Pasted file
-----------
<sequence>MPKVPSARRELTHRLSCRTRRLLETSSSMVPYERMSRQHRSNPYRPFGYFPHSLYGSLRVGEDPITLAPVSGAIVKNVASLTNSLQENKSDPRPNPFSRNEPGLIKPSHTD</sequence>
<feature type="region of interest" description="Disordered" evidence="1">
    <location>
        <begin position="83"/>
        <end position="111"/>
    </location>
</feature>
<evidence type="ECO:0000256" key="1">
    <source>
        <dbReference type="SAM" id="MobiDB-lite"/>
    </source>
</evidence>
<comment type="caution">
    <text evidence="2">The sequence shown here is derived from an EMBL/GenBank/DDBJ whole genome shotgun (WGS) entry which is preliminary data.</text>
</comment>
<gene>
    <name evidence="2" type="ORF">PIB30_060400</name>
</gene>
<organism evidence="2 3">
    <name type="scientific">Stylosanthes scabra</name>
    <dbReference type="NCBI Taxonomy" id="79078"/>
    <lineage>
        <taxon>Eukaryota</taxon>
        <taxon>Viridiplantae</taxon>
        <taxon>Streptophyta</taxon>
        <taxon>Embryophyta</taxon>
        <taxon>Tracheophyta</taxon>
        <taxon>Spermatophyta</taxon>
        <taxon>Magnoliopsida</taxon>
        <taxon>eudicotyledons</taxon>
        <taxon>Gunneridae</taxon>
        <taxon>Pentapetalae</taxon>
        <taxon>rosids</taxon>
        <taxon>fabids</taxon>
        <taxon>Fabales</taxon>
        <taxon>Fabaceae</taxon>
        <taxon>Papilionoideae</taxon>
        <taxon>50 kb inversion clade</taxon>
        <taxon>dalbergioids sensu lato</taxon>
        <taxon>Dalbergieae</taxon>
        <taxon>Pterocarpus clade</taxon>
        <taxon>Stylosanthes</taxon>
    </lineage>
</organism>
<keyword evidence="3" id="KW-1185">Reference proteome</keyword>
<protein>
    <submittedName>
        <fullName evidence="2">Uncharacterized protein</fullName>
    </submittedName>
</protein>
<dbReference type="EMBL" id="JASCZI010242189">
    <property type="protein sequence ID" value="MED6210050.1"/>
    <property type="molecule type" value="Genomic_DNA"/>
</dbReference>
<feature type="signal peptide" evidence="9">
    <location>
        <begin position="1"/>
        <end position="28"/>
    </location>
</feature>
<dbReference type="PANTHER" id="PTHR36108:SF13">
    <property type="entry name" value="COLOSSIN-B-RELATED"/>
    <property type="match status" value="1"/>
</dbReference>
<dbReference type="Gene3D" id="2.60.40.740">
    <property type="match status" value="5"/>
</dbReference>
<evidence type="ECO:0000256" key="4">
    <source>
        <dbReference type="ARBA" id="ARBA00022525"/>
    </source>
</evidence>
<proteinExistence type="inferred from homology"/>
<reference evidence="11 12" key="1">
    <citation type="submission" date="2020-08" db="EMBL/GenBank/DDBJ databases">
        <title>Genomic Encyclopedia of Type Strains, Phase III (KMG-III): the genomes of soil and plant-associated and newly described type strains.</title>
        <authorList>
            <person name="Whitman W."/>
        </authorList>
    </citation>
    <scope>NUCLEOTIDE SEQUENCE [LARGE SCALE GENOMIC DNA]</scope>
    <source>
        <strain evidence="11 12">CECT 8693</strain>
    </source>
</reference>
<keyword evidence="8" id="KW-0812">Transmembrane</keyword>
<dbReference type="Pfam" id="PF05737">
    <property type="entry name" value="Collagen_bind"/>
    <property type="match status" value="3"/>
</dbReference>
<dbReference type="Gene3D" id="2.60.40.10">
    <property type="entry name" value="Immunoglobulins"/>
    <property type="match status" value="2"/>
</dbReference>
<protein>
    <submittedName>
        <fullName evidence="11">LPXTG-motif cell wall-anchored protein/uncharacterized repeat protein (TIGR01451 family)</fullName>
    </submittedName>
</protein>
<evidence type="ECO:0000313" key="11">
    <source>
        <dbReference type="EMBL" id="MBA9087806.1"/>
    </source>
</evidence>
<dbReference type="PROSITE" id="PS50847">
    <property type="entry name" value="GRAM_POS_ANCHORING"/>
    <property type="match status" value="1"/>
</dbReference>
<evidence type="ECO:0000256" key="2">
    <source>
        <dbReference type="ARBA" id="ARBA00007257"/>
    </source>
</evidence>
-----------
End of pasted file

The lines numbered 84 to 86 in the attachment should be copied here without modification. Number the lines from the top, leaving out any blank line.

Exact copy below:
    </source>
</reference>
<keyword evidence="8" id="KW-0812">Transmembrane</keyword>